This book discusses renewable energy policy in oil and gas-wealthy Arab states and presents the reader with a well-informed overview of the national energy systems – both conventional and renewable. It also seeks to answer questions on the poor growth prospects by contextualizing the various national renewable energy production efforts in the other energy sectors, national and international power politics and energy markets.
With a focus on the UAE and Algeria – who were both vocal in their promotion of renewable energies for domestic and export-oriented power production – these two cases studies are highlighted with common features both in terms of policies and energy systems and showing the vast differences between the governance contexts of the lower Gulf and of North Africa.
Both country case studies also feature sections on the most visible renewable energy project connected to the country – the UAE’s Masdar project and Algeria’s energy efforts and relation to the trans-Mediterranean renewable energy efforts around the Desertec project.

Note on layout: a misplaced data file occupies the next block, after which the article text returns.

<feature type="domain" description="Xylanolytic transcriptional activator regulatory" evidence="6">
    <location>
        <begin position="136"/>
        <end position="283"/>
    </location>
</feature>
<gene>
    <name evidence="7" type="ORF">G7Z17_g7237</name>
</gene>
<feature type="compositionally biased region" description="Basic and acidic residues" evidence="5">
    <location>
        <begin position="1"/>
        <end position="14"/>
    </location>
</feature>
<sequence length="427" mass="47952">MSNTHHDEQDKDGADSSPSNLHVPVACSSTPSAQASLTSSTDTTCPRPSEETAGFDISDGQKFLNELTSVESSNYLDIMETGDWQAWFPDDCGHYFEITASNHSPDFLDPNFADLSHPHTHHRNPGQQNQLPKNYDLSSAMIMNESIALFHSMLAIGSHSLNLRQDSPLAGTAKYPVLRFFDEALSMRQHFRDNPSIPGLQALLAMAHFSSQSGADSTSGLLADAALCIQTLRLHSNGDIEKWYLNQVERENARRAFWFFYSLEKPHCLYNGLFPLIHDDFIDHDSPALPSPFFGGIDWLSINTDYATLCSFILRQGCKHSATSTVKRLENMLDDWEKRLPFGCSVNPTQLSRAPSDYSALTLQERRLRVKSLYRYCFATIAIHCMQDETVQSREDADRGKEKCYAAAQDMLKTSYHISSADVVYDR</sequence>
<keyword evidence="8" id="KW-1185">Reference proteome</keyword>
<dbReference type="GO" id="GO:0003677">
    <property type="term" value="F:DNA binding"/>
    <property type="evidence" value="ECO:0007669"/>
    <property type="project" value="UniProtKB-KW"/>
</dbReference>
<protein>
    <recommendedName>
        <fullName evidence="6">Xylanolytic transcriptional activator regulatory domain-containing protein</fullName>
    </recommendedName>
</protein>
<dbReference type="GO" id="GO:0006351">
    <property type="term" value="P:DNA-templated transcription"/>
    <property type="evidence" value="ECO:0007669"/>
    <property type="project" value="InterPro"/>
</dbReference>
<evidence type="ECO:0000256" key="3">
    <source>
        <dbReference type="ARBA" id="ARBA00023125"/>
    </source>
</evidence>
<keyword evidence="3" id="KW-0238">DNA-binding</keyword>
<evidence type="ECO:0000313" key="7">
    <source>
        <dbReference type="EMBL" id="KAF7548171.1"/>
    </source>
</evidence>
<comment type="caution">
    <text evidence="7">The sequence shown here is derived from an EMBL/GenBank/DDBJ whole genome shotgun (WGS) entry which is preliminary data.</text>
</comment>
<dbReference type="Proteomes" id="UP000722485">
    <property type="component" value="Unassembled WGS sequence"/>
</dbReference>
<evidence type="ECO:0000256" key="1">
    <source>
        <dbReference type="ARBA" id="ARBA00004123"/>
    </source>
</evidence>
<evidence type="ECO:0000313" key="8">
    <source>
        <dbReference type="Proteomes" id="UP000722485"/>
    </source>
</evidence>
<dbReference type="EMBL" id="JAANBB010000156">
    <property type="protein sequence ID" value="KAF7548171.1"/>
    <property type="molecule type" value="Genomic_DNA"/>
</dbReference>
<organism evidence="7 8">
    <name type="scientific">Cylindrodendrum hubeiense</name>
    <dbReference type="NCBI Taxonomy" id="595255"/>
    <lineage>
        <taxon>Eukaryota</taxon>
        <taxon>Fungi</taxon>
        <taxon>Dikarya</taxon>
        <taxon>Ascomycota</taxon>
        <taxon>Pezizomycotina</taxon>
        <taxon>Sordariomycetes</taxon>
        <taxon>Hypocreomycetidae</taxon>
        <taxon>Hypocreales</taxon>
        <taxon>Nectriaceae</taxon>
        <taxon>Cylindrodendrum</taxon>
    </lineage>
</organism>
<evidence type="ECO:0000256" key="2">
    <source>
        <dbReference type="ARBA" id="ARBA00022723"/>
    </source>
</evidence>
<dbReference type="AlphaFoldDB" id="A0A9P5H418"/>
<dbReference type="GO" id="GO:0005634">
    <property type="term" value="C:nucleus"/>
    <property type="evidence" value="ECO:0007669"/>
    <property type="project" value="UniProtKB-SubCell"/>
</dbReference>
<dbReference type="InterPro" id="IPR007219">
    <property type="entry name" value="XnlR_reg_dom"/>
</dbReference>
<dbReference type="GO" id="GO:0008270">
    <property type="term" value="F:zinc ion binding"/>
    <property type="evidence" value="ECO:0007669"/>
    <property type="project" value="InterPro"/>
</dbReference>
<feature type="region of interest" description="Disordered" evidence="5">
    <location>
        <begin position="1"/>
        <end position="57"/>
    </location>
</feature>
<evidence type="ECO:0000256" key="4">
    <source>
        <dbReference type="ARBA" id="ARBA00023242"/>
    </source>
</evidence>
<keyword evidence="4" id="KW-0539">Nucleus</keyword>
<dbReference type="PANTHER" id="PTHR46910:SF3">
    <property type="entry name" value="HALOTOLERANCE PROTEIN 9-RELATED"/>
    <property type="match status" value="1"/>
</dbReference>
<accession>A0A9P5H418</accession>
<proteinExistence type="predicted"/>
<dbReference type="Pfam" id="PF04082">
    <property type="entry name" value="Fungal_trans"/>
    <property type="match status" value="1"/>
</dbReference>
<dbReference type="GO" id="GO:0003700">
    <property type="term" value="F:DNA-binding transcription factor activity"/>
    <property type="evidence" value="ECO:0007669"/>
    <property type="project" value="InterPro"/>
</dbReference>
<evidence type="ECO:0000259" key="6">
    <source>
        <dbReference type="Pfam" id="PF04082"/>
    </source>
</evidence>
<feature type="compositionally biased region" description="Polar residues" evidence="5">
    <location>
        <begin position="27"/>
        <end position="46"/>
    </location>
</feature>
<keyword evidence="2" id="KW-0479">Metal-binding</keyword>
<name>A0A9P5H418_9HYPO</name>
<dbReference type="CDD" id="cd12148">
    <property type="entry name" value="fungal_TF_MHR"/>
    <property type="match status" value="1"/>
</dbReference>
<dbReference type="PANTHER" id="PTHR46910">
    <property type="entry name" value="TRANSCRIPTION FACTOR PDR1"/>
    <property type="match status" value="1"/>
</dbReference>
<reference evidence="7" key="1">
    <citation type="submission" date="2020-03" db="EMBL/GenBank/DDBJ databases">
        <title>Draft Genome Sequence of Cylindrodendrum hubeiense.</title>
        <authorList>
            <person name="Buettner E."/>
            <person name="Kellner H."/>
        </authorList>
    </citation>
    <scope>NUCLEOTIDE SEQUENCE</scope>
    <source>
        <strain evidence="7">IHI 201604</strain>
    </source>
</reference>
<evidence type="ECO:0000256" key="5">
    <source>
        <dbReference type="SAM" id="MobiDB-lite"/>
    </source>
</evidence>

Building on original research in both countries and over 90 interviews with senior stakeholders in half a dozen states, this book seeks to contribute to both Middle Eastern and (renewable) energy policy studies. In combination with the transition management approach as innovation theory model this book covers a timely and important topic with a wide-ranging audience, both geographically and in terms of scientific background.
Table of Contents
Foreword Acknowledgements List of Abbeviations 1. Introduction 2. The Policy Context for Renewable Energy Policy in Resource-Rich Arab Countries Under the Multi-Level Perspective 3. The United Arab Emirates 4. Algeria 5. Comparison and Outlook. Annex: List of Interviewees
Dennis Kumetat studied in Cologne, Bonn and Beirut and received a doctorate in Environmental Policy and Development at the London School of Economics and Political Sciences, UK. He has authored several articles and research publications in the fields of Middle Eastern history, politics, renewable energy and climate change. In 2011, he joined the German Foreign Service.